Unfortunately, the use of poor grammar is very common, so common that even teachers are often unfamiliar with proper English-language construction. It is important for everyone to understand proper grammar because it is the foundation of language and ensures clear communication.
Common Grammar Mistakes
Below are some of the most widely abused grammar errors and some tips on how to avoid them:
“Your” is a possessive pronoun, as in, “Your dog is big.”
“You’re” is a contraction meaning “you are,” as in “I think you’re correct.”
“There” is an adverb indicating location, as in “Look over there.”
“They’re” is a contraction meaning “they are,” as in “They’re not coming.”
“Their” indicates plural possession, as in “Their new car is red.”
The trick to choosing the proper word is in employing “that” when dealing with a restrictive clause (which restricts the meaning of the subject and does not take a comma) and using “which” when dealing with a nonrestrictive clause (takes a comma).
“The family went to the park that was near their home.” (Restrictive)
“The family went to the park, which was near their home.” (Nonrestrictive)
In the above cases, the restrictive sentence indicates the family went to the only park that was near their home. In the nonrestrictive sentence, the family went to a park that happened to be near their home.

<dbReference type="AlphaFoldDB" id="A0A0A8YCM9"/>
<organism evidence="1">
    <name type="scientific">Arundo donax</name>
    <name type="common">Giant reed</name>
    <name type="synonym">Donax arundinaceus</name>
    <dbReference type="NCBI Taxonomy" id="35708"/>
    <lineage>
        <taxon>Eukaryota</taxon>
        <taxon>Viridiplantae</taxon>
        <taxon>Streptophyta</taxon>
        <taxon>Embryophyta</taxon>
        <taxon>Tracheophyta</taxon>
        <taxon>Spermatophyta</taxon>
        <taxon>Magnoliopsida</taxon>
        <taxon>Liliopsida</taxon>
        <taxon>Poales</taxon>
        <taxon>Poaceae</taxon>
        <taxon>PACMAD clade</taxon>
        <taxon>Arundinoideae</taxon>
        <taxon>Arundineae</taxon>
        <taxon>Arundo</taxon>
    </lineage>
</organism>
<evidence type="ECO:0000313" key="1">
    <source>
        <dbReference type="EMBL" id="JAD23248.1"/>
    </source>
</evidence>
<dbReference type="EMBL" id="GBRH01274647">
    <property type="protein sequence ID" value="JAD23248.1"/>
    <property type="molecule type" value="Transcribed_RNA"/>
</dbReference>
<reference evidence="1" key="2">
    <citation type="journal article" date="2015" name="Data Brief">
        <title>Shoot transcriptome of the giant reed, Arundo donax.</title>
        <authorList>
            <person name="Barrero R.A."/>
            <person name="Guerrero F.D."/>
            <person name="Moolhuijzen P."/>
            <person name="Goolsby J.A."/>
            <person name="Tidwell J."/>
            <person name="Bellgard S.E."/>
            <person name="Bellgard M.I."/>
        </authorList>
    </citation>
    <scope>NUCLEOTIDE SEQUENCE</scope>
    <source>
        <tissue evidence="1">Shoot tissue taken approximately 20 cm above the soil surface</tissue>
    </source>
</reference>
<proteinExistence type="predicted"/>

“It’s” is a conjunction meaning “it is,” as in “It’s raining cats and dogs.”
“Its” is a possessive pronoun, as in “The ferry is on its way across the river.”
This error is easily avoidable by following one rule: “affect” takes the form of the verb, while “effect” most often takes the form of the noun, as in “The negative effects of the storm have affected my health.”
There are only two reasons to use an apostrophe: (1) to indicate possession and (2) to form a conjunction.
(1) That dog is Sarah’s new pet.
(2) We’re not done yet.
A participle is a verb used as an adjective. Present participles end in “-ing,” and past participles end in “-ed.” A dangling participle is a participle or participial phrase that does not have a clear referent.
“Flying through the sky, I saw a flock of seagulls.”
In the above case, the sentence is incorrect because the subject (I) was not modified by the participle (flying). A better sentence would say, “Flying through the sky, a flock of seagulls caught my eye.”
Often, multiple verbs in a sentence can cause confusion, even for native English speakers. Be sure to keep consistency in terms of your verb tenses. Instead of “The boy caught the ball and then throws it to second base,” write, “The boy caught the ball and then threw it to second base.”
In grammar, parallelism is when similar words, phrases, or clauses are balanced. For example, when making comparisons using “than” or “as,” be sure to compare them logically. Instead of “The students from Harvard are much smarter than Yale,” write, “The students from Harvard are much smarter than the students from Yale.”
These tips will undoubtedly help you with your written and spoken English, but you may benefit from additional online grammar courses to help you learn English grammar in more detail.